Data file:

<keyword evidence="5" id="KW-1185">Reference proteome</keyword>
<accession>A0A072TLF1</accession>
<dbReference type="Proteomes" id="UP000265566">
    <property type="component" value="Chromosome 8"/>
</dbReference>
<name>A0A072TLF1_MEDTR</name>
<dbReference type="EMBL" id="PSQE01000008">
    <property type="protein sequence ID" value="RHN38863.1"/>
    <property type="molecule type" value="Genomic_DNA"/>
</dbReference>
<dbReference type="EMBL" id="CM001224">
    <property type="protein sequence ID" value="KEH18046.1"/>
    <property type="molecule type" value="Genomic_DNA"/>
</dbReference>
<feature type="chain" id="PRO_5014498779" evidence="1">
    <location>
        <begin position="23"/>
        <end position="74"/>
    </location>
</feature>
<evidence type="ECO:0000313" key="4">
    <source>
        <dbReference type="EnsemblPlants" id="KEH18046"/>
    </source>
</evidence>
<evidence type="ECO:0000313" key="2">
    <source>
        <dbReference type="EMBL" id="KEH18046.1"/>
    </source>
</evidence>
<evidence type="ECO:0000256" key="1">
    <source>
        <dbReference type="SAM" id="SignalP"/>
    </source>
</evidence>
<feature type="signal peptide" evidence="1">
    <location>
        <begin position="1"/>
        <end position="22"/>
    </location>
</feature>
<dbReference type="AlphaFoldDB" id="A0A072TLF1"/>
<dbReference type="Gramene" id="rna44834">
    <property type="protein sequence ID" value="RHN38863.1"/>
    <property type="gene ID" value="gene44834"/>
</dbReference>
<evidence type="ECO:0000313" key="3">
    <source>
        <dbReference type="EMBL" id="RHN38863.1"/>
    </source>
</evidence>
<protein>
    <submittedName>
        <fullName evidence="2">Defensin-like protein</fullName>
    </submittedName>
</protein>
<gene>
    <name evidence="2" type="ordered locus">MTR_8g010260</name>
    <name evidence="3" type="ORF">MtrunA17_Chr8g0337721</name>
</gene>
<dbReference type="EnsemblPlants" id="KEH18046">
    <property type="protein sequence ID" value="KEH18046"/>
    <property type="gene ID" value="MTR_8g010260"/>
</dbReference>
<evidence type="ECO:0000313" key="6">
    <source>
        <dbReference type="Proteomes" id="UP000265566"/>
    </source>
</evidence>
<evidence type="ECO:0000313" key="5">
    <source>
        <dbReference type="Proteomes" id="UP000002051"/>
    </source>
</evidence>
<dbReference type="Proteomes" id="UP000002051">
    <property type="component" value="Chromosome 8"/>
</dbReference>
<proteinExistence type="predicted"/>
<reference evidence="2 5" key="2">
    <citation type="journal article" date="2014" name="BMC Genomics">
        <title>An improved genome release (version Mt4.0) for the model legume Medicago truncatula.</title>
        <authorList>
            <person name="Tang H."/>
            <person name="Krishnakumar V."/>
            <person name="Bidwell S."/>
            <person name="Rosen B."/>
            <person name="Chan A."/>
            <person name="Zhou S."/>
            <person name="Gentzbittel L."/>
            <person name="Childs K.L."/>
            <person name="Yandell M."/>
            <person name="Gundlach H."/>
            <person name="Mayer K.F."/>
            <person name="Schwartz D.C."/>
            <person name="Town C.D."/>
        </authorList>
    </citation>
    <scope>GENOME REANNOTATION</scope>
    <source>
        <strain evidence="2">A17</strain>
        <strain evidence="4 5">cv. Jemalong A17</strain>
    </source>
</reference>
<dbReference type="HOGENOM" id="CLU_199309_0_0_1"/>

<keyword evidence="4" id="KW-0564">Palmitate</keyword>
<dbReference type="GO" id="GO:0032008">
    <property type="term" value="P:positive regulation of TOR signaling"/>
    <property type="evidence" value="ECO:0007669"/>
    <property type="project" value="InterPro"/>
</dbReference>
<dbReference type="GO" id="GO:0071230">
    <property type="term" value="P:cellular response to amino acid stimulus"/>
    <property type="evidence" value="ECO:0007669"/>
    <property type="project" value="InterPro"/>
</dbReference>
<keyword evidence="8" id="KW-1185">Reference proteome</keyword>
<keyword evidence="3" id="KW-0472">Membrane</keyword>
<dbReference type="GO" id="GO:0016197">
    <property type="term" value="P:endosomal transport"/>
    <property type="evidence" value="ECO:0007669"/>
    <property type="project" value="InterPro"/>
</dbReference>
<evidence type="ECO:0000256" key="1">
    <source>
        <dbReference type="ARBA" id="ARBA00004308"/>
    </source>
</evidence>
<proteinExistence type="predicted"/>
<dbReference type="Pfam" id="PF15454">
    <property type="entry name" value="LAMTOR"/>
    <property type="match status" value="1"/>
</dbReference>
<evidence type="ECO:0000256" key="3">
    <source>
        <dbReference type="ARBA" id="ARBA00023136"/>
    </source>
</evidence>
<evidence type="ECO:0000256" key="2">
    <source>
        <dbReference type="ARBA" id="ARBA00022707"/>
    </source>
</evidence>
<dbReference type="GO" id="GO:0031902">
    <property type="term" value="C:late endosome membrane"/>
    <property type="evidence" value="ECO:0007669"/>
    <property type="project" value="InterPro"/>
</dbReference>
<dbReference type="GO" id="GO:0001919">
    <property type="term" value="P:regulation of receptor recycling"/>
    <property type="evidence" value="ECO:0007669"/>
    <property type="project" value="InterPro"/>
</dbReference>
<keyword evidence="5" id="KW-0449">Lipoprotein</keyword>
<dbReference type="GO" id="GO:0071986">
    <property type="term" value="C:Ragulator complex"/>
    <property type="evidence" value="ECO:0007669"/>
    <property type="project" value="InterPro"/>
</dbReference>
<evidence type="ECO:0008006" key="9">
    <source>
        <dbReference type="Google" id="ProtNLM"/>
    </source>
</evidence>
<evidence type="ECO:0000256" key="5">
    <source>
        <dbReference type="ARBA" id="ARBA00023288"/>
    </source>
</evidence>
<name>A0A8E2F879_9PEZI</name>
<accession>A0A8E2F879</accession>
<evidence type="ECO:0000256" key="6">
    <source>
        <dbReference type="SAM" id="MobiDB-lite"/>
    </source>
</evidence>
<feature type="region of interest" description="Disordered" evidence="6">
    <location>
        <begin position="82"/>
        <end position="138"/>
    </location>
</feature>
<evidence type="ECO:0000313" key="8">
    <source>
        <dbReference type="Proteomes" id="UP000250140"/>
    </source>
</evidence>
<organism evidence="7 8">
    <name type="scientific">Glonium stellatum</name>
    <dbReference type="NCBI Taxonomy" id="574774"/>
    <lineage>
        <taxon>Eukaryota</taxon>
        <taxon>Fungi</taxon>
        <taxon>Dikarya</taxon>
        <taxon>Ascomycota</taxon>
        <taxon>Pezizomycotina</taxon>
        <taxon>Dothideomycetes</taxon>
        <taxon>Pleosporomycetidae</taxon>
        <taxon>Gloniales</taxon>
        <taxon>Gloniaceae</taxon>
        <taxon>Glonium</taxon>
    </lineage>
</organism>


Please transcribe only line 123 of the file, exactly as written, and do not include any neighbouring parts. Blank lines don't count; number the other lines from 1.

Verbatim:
<evidence type="ECO:0000256" key="1">